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State welfare targeted to spare higher education

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By Brad Bumsted and Timothy Puko,
Thursday, April 7, 2011
 

HARRISBURG — The Department of Public Welfare's proposed $11.2 billion budget, the largest area of spending in state government, remains a target of House Republicans as they attempt to restore some of Gov. Tom Corbett's recommended cuts in higher education.

But GOP leaders acknowledged at a news conference on Wednesday that the package of eight bills they were touting would not have a significant impact on the 2011-12 budget in which Corbett is trying to close a $4.2 billion deficit.

"We believe there will be some savings" for the current budget proposal, said House Majority Leader Mike Turzai, R-Bradford Woods. But he and other Republicans could not provide a number and say they envision long-term savings.

"The proponents of these bills have taken their eyes off the ball," said Michael Froehlich, a staff attorney for Community Legal Services in Philadelphia. "They should be focused on creating jobs, reducing our unemployment rate and addressing Pennsylvania's crushing poverty rate. These bills would do little to save taxpayers money."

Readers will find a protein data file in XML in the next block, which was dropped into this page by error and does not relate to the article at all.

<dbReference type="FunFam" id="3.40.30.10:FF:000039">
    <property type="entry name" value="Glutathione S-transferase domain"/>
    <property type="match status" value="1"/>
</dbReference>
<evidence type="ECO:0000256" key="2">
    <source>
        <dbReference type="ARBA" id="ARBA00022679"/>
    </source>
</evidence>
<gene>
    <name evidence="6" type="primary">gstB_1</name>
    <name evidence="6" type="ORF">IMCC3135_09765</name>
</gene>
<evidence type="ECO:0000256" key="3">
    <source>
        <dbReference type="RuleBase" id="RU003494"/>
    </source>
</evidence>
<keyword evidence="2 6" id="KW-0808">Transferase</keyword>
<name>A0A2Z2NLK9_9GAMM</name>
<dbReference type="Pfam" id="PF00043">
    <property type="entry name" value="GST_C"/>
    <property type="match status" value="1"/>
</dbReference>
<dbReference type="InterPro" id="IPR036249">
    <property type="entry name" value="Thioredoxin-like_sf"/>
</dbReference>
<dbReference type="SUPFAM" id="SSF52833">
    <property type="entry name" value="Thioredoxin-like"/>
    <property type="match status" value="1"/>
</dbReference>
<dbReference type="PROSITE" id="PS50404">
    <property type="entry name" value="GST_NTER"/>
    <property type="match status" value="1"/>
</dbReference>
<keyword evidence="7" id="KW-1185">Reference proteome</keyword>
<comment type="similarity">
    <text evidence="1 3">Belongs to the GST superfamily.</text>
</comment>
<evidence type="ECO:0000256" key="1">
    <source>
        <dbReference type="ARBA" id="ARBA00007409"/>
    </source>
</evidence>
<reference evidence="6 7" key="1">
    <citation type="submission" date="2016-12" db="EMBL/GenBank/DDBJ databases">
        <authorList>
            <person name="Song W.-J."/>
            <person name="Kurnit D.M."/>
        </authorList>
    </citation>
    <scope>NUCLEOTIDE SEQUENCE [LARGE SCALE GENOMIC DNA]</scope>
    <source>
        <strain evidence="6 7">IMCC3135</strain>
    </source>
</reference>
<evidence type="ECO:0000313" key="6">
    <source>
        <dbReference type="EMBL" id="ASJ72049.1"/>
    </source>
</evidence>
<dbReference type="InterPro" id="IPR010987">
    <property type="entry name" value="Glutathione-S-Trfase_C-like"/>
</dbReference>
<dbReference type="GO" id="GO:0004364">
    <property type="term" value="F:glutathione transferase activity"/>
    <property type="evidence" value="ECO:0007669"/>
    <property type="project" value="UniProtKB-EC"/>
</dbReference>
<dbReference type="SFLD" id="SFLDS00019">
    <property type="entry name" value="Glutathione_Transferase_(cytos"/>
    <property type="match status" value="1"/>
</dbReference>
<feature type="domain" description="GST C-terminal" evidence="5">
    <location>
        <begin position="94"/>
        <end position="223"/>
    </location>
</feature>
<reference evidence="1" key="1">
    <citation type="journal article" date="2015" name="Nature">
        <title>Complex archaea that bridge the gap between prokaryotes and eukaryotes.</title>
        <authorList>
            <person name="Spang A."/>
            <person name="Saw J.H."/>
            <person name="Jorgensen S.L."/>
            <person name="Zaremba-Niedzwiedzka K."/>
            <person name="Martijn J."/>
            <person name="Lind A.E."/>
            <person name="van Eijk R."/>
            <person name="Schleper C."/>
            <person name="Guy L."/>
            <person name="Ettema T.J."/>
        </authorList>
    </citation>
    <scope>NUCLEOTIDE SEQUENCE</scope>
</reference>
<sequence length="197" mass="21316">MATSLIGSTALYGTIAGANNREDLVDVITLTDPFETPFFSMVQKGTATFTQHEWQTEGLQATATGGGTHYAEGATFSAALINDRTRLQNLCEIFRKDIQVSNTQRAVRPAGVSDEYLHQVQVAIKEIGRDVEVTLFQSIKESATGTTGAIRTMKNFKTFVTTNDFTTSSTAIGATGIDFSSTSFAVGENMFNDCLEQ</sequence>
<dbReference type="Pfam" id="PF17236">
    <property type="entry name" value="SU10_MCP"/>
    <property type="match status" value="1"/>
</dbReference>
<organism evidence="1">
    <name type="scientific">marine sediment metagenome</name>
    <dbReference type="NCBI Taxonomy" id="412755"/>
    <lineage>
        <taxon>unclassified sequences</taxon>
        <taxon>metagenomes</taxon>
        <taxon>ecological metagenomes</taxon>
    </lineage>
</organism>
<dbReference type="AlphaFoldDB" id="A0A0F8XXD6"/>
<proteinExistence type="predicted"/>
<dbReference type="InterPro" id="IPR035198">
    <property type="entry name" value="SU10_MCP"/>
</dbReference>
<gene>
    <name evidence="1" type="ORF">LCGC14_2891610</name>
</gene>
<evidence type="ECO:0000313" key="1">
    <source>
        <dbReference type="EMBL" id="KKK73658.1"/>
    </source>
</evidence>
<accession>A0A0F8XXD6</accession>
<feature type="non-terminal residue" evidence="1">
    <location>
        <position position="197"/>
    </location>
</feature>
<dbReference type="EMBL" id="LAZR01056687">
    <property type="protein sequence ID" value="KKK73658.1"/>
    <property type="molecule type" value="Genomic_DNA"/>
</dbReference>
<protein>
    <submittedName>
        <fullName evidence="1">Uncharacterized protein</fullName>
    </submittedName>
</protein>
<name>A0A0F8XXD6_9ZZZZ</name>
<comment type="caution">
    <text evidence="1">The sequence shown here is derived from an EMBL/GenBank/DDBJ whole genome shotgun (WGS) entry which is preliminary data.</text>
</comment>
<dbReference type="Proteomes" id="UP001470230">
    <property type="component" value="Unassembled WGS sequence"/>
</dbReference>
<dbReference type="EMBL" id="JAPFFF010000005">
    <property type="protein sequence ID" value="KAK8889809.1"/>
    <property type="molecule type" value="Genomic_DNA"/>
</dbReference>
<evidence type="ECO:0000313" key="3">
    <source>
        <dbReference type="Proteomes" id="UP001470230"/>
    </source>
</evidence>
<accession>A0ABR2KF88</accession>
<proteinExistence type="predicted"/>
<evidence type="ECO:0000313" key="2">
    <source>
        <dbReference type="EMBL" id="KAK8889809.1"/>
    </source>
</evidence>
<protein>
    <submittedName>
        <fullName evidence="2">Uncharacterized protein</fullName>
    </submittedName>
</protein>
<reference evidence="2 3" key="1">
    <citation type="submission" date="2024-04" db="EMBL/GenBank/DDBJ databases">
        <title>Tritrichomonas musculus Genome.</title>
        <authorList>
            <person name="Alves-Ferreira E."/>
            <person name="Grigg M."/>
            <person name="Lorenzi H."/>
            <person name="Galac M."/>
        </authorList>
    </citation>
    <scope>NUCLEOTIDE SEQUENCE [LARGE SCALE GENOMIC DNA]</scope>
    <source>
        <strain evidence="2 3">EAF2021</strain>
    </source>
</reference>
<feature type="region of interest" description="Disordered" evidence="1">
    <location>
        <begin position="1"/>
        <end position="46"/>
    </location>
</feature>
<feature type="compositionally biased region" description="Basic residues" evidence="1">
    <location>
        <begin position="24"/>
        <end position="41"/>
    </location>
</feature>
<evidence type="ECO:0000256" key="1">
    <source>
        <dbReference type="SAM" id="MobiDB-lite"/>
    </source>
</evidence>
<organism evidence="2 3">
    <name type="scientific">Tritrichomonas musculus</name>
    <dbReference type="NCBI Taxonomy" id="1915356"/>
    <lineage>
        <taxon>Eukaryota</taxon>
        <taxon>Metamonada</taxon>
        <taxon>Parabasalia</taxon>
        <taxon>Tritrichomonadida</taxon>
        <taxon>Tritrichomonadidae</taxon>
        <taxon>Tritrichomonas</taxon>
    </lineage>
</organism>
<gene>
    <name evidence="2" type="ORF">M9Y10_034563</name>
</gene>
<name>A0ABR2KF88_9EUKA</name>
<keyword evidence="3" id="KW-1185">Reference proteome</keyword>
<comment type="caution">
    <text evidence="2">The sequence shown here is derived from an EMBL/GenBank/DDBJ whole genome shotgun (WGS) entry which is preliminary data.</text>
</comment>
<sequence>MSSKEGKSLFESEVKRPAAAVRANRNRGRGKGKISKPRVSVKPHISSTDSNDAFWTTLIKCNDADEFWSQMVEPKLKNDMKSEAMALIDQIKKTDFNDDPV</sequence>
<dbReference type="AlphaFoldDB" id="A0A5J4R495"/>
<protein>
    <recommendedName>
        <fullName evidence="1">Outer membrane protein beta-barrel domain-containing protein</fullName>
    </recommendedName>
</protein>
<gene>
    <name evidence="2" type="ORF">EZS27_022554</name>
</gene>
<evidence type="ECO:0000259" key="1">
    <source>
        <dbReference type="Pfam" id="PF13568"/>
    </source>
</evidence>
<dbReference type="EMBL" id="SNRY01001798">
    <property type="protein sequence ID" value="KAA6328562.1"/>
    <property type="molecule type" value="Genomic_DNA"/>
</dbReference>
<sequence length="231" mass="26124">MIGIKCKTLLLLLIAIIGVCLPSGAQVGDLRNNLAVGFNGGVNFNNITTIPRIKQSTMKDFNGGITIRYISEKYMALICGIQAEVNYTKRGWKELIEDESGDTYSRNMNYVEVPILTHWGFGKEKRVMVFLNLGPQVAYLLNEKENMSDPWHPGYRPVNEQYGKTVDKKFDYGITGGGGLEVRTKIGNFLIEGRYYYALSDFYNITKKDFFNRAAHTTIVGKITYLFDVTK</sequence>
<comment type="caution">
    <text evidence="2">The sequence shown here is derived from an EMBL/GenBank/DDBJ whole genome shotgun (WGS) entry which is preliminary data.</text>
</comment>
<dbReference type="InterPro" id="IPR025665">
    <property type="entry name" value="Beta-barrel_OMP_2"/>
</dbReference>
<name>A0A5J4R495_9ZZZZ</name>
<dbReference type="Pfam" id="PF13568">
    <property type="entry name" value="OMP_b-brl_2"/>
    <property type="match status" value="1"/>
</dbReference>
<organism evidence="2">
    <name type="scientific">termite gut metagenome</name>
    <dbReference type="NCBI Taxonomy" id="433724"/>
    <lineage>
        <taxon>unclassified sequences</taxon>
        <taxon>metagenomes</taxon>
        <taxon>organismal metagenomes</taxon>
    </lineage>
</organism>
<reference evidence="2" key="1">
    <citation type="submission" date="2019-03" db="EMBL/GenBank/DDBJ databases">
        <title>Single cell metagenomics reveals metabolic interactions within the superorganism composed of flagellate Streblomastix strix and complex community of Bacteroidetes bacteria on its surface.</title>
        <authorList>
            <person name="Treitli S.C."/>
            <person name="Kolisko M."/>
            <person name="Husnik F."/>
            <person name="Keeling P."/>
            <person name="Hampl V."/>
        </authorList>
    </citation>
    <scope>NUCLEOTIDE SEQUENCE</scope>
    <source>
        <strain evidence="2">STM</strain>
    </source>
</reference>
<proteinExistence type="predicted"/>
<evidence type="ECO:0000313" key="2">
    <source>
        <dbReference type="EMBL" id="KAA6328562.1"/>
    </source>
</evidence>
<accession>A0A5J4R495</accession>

The bills include measures requiring random drug testing for people with felony drug convictions, requiring photo identification before collecting benefits and ensuring that people collect benefits at their permanent residences, so they cannot establish temporary residency in counties with higher benefits.

Republicans say they plan to trim welfare to offset 50 percent cuts in higher education sought by Corbett. A starting point could be $400 million in potential welfare savings identified by Auditor General Jack Wagner, Turzai said.

Those findings included a Philadelphia father using a fake name and Social Security number to collect $7,367 to baby-sit his own children and an Allegheny County resident who was issued 99 different debit cards. Advocates say the Special Allowance program covering those expenses has been revamped since Wagner's 2009 audit.

House Appropriations Committee Chairman Bill Adolph, R-Delaware County, offered his own anecdotal evidence. He said he received a call from Delaware County welfare officials who said they discovered they had been sending seven welfare checks to one address. Adolph also claimed Medicaid recipients had taken $2,500 private ambulance rides.

In Pittsburgh yesterday, Allegheny County Human Services Director Marc Cherna said proposed federal and state budget cuts are targeting mostly preventative programs, like Head Start, subsidized day care, AmeriCorps and family centers.

Those cuts are self-defeating, local officials said. They would put more stress on families and keep more people out of work, which means demand will soar for more expensive, legally required programs like foster care, unemployment and prisons, they said.

Corbett has proposed $70 million in cuts to child welfare and human services. That would cut services for about 5,400 Allegheny County residents, according to county estimates.

The county spends $7 million on local family centers, $2 million of which is in line to be cut by the state, Cherna said.

 

 
 


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